In these days of bad news, fake news, and pejorative (difficult to confirm or to dispute but easy enough to argue about) broad strokes, I’m publishing a novel this summer that I hope turns this whirling macrocosm onto its microcosmic head. With an albeit fictitious more personal view of what can happen if we don’t learn how to communicate more clearly, keep our calm, and try to resolve instead of fan the fires of conflict, I hope my novel both entertains and informs.
In one of its many research study polls, Pew recently quoted Jim Warren, internet pioneer and technology activist, as saying, “It seems clear – at least in the U.S. – that ‘bad actors,’ children of all ages who have never been effectively taught civility and cooperation, are becoming more and more free to ‘enjoy’ sharing the worst of their ‘social’ leanings.”
The poll went on to conclude that not much is going to change any time soon. That’s why we have to start changing it on a more personal level, learning to engage with civility even if we disagree, to come to know one another better before we speak about politics and religion. We could start with our neighbors and work our way outwards.
In my new novel (TPP, August 2017), my two main characters couldn’t be more different from the outside looking in. Qasim has his doctorate, is Muslim, hails from an upper crust blue blood Beirut family, works for the UN, and has a history most 30-something international professionals have. Dianna, on the other hand, is straight out of college, financially supporting her widowed, ill mother and siblings, bred in the Bible Belt South, in an entry level job (although at a prestigious organization that’s already become a national institution), and has never traveled outside of her country…yet.
You’d think they’d pass each other by without a second look, right? But love is a funny thing, and an amazing teaching tool, and they do connect, and the fires of romance do flare, and step by step, they realize they have more in common than not. That’s the way it is when you get to know another person; passion simply speeds the process up.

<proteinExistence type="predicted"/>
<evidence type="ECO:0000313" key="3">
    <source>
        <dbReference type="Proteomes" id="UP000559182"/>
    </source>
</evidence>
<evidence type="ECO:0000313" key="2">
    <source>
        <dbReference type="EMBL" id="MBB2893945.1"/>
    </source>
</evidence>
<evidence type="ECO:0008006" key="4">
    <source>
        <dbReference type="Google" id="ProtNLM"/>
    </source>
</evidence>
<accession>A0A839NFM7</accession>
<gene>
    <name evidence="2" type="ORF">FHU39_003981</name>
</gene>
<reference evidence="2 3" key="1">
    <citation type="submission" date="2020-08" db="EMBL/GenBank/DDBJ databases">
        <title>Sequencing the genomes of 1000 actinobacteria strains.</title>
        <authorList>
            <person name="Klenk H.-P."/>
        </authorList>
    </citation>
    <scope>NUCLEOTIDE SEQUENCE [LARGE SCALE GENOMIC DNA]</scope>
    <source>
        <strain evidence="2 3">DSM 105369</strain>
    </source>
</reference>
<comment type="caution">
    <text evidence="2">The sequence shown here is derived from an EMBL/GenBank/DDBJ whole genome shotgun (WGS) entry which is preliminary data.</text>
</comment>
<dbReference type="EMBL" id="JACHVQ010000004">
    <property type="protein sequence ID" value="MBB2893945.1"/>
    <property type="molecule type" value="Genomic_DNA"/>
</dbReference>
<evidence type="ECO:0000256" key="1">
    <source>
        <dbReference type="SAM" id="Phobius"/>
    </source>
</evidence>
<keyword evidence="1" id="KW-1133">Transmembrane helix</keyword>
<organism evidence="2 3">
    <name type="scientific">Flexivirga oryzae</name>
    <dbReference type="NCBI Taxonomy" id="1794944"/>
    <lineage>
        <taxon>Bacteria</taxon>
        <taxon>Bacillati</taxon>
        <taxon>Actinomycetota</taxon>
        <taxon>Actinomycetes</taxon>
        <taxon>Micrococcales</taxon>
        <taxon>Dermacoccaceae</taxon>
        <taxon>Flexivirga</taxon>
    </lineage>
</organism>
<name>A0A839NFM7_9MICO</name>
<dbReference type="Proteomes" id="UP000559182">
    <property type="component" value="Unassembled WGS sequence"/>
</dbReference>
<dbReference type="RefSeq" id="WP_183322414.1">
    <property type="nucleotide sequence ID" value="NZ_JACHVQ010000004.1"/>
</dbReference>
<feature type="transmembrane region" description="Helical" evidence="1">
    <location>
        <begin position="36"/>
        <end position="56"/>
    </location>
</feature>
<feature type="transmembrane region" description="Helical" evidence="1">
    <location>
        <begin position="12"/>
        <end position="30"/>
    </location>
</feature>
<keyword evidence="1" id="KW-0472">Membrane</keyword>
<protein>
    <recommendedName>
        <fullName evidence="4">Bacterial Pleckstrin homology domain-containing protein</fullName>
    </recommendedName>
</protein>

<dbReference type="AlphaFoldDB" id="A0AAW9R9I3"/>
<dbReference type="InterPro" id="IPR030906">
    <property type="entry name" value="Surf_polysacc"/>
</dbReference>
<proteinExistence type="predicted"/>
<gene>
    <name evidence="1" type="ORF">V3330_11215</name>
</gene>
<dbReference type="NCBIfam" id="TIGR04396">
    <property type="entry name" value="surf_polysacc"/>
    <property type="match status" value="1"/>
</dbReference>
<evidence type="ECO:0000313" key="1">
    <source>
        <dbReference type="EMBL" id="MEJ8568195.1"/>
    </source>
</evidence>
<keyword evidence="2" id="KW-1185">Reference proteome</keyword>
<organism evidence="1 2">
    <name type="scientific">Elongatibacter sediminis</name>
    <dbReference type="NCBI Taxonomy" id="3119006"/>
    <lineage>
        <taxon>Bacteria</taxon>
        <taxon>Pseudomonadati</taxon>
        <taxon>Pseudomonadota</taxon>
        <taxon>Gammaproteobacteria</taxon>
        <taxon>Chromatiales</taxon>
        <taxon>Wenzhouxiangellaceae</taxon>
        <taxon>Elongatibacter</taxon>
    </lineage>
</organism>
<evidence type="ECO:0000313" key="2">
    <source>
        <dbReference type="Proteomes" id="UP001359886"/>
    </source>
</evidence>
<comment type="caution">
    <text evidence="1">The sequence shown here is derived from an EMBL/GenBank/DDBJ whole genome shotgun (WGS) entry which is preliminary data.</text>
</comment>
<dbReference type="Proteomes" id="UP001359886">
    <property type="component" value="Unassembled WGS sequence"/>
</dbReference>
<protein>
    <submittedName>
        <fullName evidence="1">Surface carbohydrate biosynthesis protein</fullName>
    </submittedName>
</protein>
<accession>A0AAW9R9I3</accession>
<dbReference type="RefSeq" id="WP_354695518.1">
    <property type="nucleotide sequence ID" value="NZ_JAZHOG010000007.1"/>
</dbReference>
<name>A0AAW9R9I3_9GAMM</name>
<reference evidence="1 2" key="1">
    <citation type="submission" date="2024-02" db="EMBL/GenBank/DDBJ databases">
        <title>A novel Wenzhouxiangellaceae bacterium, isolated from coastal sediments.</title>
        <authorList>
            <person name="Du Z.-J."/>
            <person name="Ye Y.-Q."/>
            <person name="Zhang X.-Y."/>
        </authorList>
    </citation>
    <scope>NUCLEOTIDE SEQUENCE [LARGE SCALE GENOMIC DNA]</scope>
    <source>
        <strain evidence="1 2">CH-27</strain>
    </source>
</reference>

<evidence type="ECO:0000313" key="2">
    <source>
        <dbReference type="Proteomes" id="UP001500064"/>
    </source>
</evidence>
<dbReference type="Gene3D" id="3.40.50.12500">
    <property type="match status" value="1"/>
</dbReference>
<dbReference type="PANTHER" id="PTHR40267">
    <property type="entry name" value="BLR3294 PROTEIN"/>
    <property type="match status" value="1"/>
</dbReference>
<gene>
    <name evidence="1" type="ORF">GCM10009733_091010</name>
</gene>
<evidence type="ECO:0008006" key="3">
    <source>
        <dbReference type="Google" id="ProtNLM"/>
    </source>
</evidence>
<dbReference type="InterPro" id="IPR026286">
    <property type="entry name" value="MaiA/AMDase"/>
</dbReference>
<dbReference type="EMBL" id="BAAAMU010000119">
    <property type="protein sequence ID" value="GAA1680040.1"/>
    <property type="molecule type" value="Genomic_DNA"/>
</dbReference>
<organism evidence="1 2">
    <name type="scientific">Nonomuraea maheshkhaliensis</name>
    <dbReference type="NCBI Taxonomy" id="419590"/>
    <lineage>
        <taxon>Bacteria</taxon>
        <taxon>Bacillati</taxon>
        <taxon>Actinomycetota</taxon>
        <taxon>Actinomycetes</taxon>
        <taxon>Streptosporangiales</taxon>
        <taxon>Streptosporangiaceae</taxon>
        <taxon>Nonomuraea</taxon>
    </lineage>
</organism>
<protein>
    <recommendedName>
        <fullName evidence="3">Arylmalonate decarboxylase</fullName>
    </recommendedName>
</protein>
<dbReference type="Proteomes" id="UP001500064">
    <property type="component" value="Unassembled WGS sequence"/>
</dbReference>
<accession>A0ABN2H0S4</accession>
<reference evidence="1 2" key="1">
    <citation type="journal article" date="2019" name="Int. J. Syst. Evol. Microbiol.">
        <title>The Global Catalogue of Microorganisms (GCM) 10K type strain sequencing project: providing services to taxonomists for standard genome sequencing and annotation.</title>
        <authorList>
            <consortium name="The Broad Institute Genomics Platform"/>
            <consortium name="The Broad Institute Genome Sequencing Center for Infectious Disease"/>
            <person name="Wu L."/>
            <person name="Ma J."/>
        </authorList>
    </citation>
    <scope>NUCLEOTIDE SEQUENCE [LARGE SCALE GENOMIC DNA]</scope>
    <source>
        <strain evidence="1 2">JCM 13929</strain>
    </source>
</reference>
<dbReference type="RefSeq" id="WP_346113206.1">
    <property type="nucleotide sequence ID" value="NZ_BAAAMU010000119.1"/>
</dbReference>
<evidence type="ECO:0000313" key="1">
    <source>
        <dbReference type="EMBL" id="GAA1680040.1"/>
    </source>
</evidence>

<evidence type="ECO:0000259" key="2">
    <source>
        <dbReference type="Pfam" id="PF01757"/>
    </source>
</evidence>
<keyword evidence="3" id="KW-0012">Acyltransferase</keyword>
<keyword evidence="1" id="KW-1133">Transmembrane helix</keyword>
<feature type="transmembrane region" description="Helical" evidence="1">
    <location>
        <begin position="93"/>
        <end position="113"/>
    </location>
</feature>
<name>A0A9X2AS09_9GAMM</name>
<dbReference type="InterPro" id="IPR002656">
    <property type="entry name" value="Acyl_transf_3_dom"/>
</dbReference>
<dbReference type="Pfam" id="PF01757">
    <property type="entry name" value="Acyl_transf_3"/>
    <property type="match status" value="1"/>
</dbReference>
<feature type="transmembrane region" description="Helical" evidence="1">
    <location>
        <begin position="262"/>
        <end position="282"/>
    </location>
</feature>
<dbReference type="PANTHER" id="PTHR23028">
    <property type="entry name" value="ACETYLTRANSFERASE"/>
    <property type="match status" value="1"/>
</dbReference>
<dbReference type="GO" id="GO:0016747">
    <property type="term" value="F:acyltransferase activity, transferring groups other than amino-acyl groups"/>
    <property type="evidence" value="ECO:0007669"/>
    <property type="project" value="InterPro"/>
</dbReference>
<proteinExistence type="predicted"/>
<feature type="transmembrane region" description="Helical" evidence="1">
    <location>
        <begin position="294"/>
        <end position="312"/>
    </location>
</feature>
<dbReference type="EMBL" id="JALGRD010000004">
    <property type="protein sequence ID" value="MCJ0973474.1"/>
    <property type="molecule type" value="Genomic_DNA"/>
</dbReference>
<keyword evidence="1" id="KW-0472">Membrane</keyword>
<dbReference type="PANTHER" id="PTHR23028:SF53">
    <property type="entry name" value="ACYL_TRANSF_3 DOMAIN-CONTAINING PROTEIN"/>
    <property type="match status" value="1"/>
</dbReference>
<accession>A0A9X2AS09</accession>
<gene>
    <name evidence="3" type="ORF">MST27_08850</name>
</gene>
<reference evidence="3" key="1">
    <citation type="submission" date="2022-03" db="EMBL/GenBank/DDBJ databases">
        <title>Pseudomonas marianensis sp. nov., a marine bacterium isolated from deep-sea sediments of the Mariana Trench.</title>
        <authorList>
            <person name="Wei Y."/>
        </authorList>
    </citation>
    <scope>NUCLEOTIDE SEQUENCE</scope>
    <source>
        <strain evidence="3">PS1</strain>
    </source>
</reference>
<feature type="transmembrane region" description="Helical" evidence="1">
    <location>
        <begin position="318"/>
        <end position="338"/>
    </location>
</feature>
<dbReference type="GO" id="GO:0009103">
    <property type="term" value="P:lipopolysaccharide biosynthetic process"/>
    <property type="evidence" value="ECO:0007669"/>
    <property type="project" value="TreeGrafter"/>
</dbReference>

Yet as happens often in multicultural or interracial relationships, the fires of love soon turn to flares of conflict. “You just don’t understand,” might be my novel’s subtitle. The more Qasim and Dianna disagree, the less they feel like opening up to one another. So they hold their secrets (come on now, we all have them), which if divulged early on in the relationship might have drawn them closer together, but undisclosed, start breeding distrust and more secretive behavior. You’ll have to read the novel to learn what the secrets are and to discover if and how they resolve their conflict and start sharing their feelings and true identities.
Does this fictitious story sound familiar these days? Where have you seen distrust? Cynicism? Close-mindedness? Who have you talked to recently you felt didn’t understand you, where you were coming from, or cared, and so you closed down?
If you end up buying and reading The Shores of Our Souls, I’d love to know your thoughts about how it reflects our world today, and how you feel getting to know one another will heal our world in some tiny, microcosmic (yet splendiferous) way.
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